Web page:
Honda CBR300R

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Honda CBR300
Also called CBR 300R ABS, CBR 300R, CBR300R ABS, CBR300R
Production 2014 - 15
Class Sportbike
Four stroke, single cylinder, DOHC, 4 valve
Compression ratio 10.7: 1
Ignition Computer-controlled digital transistor with electronic advance
Spark Plug NGK SIMR8A9 `15-19[1]
Battery YUASA YTX7L-BS `15-19[1]
Transmission 6 Speed
Frame Diamond; steel twin-spar
Suspension Front: 37 mm telescopic fork
Rear: Monoshock damper, Pro-Link swingarm, 5 position preload adjustability
Brakes Front: Single 296 mm disc 2 piston caliper, ABS
Rear: Single 220 mm disc 1 piston caliper
Front Tire 110/70-17 radial
Rear Tire 140/70-17 radial
Wheelbase 1380 mm / 54.3
Seat Height 780 mm / 30.7 in
Weight 162 kg / 357 lbs (165 kg / 362 lbs ABS) (wet)
Oil Capacity 1.9 Liters
Recommended Oil Honda GN4 10W-40
Fuel Capacity 13 Liters / 3.4 gal
Manuals Service Manual


The engine was a Liquid cooled cooled Four stroke, single cylinder, DOHC, 4 valve. The engine featured a 10.7: 1 compression ratio.


Power was moderated via the Wet multiplate hydraulic clutch.


It came with a 110/70-17 radial front tire and a 140/70-17 radial rear tire. Stopping was achieved via Single 296 mm disc 2 piston caliper, ABS in the front and a Single 220 mm disc 1 piston caliper in the rear. The front suspension was a 37 mm telescopic fork while the rear was equipped with a Monoshock damper, Pro-Link swingarm, 5 position preload adjustability. The CBR300R was fitted with a 13 Liters / 3.4 gal fuel tank. The wheelbase was 1380 mm / 54.3 long.


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Honda CBR 300R

A true sporting lightweight can offer much of the excitement of a bigger machine and sometimes more, as every last scrap of performance can be accessed, used and enjoyed. For the less experienced rider, it’s a great platform from which to hone riding skills, and much more affordable in every respect – initial purchase, insurance, fuel and tires – than more higher-powered sports bikes.

Launched in 2011, the CBR250R has provided the perfect entry point into Honda’s Super Sport CBR range. Its compact size, involving single-cylinder engine, and looks inspired by bigger CBR machines – plus typically strong Honda build quality – have earned it a key position in Honda’s Super Sport line-up.

For 2014, Honda’s engineers have taken it back to the drawing board, and the result is the new CBR300R.

The development approach for the CBR300R took two avenues: more power and torque and a much stronger CBR identity, with stronger visual echoes of its larger capacity siblings, giving a more direct taste of the CBR brand itself.

Firstly, the liquid-cooled engine is now 286cc, achieved through a longer stroke. It has also received upgrades to take full advantage of the increased power, torque and vibration that the larger capacity brings. Work has centred on the engine’s throttle response and power delivery, while a new CBR500R-style exhaust is both an aesthetic and functional upgrade.

The CBR1000RR was design inspiration for the CBR300R’s new look. Dual headlights closely mimic the bigger bike and aggressive styling for the fairing, fuel tank and seat unit are unmistakably CBR. The undercowl is also color-matched, adding a premium feel.

Compared to larger capacity twin-cylinder machines, the CBR300R is a more compact, lighter and more manageable package for both new and experienced riders, with significantly lower purchase and running costs complementing its flexible and accessible performance.

The CBR300R’s DOHC 4-valve engine retains its 76mm bore, but stroke is increased 8mm to 63mm to give the larger 286cc capacity. Compression ratio remains 10.7:1 and peak power of 22.7kW arrives at 8,500rpm with peak torque of 27Nm at 7,250rpm – a healthy increase over the CBR250R’s output (19.4kW @ 8,500rpm, 23.8Nm @ 7,000rpm)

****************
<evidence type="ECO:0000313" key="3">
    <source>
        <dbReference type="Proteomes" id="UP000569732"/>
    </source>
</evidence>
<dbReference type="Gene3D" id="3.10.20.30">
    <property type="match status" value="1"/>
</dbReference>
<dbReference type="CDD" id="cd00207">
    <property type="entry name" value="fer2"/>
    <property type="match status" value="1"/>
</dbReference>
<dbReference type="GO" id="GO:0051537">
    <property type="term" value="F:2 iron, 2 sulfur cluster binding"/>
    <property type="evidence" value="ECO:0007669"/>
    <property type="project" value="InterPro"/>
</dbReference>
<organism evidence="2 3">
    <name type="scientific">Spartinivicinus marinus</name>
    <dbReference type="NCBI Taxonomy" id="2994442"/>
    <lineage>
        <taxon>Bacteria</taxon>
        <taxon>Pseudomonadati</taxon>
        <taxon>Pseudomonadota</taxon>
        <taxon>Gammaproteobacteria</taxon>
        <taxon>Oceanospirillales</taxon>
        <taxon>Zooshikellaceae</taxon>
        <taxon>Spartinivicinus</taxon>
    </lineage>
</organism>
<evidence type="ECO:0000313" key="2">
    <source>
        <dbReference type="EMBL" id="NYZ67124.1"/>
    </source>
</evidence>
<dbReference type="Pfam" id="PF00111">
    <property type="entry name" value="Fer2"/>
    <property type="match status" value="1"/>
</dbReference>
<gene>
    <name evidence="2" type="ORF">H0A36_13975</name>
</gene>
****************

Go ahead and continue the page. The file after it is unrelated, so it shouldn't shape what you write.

Countering extra vibration from the longer stroke, the balancer shaft is heavier and the engine’s frame mounts are stronger. The PGM-FI fuel injection – with 38mm throttle bore – has been remapped with a focus on crisp throttle response across the rev range. A new CBR500R-inspired muffler design with larger internal volume adds big-bike style and a pleasing exhaust note.

The CBR300R’s single-cylinder powerplant offers many benefits for any rider. Because the number of moving parts is kept to an absolute minimum, the engine is more fuel efficient, and small details like the low-friction piston rings and iridium spark plug help reduce running costs.

Acceleration is greatly improved thanks to the larger capacity, and the six-speed gearbox’s final drive ratio has been lengthened for more efficient highway speed cruising. Returning 30.2km/l (WMTC mode*), it can cover over 390km on one fill-up of the 13-litre fuel tank.

The mechanical simplicity of the engine reduces servicing costs – another essential element in creating a problem-free ownership experience. It compact size also helps create a bike that is lighter and more manageable than a multi-cylinder, and allows it be positioned perfectly within the chassis for an ideal front/rear weight distribution.

The CBR250R’s design inspiration had echoes of the Sport Touring VFR1200F. For the 2014 CBR300R, styling cues are taken directly from the Super Sport range-topping CBR1000RR with an angular silhouette and aggressive full fairing, color-matched undercowl, dual headlights and steeply raked rear seat unit.

The riding position has been subtly altered – while seat height remains 785mm, ground reach has been improved with a narrower, re-shaped seat. For a sleeker look both mirrors sit on shorter arms.

A steel diamond twin-spar frame provides the backbone of the CBR300R’s chassis and features a rigidity balance carefully tuned for both a sporty dynamic in corners and stability at speed. Rake is set at 25°05′with trail of 98mm and wheelbase of 1,380mm; kerb weight is a class-leading 164kg.

37mm telescopic forks and Pro-Link rear monoshock provide well-damped, reactive suspension that transmits plenty of feel to the rider. Cast aluminum wheels – rim sizes front 17 x 2.75in and rear 17 x 4in – wear 110/70-17 and 140/70-17 tires to provide a good combination of grip and agility.

For 2014, standard-fitment lightweight 2-channel ABS is married to the front 296mm disc/two piston caliper and rear 220mm disc/single-piston caliper, for powerful, yet controllable, braking.